UPDATE 06/06/16: The Texas traffic sign hackings continued into June, with a sign reading "Gorilla deserved it" spotted by CBS 11 Saturday. The sign's message, seemingly a reference to the controversial killing of a gorilla named Harambe at the Cincinnati Zoo, marks the latest in a long series of hacked traffic signs in the Dallas area:

See original story from 05/31/16 below.

Stephen Hawking may not be able to explain how Donald Trump became the presumptive Republican nominee. Construction sign hackers in Texas, however, have one compelling theory to present: Trump is a "shape-shifting lizard." The hacked signs presented this theory early Tuesday along Interstate 30 in Dallas, according to CBS 11. Other signs also offered pro-Bernie Sanders messages and the sadly not true declaration that something called "work" had been canceled:

The Dallas area was previously hit by hackers over the Memorial Day weekend, with one traffic sign preaching the virtues of getting properly wasted:

Oddly comforting Andrew W.K. references aside, this whole "shape-shifting lizard" thing sadly has at least one foot in reality. A decidedly WTF 2013 poll from the generous part-time humorists at Public Policy Polling revealed that, despite your (clearly misguided) faith in humans, a whopping 12 million Americans genuinely believe that the nation is operated by lizard people.

The Texas Department of Transportation (TxDOT) is currently investigating this week's road sign hacking. In a statement to Complex, spokesperson Tony Hartzel said the department was treating this matter with urgency and asked for citizens to report suspicious activity in the future:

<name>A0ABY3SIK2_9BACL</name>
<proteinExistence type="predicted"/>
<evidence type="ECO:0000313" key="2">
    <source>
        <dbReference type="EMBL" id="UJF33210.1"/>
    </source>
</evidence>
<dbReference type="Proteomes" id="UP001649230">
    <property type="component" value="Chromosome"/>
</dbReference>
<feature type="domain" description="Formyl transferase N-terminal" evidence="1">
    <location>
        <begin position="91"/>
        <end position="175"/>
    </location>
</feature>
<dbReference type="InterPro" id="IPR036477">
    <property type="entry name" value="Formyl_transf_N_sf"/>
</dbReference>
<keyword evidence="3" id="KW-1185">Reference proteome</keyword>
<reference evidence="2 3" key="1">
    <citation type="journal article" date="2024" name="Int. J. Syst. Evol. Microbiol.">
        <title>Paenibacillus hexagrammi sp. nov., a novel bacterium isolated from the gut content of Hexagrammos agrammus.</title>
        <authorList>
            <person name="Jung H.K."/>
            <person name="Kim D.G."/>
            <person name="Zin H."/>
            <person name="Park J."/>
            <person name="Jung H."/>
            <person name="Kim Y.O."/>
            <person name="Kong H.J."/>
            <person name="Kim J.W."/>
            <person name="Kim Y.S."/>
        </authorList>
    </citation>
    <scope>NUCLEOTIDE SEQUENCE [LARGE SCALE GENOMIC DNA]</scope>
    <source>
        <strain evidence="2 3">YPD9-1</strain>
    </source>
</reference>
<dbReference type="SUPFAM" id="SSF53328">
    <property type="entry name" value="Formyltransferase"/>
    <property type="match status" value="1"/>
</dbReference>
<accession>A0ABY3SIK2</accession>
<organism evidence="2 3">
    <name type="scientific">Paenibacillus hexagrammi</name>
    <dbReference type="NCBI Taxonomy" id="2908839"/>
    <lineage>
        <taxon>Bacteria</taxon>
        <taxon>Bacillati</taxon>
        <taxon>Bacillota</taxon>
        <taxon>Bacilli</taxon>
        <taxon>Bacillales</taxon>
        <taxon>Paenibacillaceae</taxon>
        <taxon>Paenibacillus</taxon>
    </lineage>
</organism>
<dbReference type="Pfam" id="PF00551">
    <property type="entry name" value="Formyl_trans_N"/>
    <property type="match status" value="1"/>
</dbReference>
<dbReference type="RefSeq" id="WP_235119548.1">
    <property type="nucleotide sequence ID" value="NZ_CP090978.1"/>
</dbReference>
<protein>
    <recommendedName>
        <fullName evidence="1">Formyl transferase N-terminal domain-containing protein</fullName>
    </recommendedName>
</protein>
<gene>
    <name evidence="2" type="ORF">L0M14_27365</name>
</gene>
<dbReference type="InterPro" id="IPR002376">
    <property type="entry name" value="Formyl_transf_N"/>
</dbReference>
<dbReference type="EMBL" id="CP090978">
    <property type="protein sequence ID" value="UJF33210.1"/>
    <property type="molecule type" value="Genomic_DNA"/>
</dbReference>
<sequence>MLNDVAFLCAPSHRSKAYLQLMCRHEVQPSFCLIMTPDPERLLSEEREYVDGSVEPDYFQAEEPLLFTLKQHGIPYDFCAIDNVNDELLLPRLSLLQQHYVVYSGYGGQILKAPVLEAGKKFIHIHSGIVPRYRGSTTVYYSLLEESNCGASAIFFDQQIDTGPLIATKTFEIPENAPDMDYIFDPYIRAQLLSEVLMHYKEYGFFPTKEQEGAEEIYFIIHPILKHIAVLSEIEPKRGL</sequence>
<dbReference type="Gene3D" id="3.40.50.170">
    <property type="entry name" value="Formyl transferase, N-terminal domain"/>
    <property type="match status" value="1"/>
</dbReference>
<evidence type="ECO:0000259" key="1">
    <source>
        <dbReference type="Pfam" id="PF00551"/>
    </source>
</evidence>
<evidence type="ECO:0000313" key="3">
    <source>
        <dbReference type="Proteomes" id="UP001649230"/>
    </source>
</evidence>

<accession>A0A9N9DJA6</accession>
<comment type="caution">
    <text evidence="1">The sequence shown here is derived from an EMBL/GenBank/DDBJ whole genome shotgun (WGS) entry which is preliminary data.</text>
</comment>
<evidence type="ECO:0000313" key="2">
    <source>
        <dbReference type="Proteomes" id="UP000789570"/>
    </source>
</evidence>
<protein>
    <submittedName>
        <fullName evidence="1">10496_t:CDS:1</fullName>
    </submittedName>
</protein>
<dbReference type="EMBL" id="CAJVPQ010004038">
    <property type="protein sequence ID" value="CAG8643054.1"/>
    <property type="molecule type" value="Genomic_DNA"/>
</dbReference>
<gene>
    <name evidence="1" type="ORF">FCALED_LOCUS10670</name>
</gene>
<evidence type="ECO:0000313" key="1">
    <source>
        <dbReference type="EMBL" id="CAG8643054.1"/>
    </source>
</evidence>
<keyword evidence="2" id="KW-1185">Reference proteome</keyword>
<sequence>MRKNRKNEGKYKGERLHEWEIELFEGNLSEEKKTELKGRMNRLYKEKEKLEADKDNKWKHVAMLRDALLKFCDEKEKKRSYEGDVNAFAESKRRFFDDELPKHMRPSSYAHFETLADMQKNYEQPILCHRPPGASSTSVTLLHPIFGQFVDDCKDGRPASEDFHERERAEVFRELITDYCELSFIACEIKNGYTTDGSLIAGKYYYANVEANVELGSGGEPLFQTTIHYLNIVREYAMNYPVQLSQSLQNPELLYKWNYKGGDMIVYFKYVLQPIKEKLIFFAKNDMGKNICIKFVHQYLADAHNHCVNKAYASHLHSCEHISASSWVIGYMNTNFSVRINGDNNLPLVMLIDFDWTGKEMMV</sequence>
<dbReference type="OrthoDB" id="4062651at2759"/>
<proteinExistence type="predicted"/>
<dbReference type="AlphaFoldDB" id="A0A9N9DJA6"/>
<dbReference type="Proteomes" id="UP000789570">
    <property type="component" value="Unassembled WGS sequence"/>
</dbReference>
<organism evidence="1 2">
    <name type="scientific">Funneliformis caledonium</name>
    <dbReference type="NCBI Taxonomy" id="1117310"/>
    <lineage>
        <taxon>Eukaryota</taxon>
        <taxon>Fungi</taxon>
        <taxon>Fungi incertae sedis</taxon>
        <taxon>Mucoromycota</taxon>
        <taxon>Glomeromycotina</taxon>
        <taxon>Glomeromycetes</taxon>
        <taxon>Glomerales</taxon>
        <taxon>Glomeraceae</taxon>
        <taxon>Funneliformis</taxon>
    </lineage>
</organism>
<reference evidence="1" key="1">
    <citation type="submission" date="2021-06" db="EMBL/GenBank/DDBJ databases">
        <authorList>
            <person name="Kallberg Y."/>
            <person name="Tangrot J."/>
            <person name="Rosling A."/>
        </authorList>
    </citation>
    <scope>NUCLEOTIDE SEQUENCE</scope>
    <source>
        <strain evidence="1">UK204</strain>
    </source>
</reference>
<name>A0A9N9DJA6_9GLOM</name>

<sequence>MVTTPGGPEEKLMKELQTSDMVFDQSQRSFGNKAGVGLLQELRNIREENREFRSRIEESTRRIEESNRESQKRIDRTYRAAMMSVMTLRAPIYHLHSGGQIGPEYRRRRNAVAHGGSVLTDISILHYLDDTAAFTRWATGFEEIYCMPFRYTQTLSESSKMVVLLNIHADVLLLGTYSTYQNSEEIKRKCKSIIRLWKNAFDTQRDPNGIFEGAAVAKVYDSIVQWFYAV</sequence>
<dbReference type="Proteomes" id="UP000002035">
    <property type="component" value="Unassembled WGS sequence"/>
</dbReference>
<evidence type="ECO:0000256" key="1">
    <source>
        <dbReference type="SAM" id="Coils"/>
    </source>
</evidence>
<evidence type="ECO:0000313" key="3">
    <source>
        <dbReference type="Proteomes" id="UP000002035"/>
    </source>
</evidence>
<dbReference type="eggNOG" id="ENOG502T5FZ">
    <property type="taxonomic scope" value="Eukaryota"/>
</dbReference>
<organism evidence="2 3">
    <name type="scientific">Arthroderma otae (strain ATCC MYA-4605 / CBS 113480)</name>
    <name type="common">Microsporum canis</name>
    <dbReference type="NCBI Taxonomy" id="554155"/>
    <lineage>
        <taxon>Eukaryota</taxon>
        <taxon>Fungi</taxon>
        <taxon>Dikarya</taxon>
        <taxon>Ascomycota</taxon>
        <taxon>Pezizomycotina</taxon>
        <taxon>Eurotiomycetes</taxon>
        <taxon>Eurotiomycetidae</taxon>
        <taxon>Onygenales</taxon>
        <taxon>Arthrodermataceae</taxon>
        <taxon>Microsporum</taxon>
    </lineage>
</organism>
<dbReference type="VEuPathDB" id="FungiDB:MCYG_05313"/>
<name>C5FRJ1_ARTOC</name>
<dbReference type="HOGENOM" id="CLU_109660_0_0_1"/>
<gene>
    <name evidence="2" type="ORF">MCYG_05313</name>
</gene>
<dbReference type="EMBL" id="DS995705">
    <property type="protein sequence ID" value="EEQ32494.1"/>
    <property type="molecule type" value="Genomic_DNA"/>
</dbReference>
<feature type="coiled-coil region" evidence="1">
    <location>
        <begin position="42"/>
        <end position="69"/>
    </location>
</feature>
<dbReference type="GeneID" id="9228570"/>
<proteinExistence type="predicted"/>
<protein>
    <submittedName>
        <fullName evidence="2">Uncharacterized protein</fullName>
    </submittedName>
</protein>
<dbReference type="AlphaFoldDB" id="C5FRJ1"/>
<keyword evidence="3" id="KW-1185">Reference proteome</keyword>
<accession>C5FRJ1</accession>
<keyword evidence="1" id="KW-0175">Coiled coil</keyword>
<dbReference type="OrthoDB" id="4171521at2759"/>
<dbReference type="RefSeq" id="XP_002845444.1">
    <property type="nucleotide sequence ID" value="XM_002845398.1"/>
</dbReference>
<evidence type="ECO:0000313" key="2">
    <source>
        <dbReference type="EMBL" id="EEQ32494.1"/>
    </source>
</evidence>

TxDOT takes this matter very seriously. These signs were secured and turned off until someone broke into them to enter these messages. Such actions endanger the safety of themselves and motorists, and the messages could also become a distraction to motorists driving on the highway. The signs belong to a contractor, but they are used for a TxDOT project. The department is looking at additional measures to secure the signs. We encourage the public to report any suspicious activity around these signs. 

A person was arrested and charged in Williamson County earlier this month following a similar incident. He was charged [with] tampering with a transportation communications device, which is a third degree felony.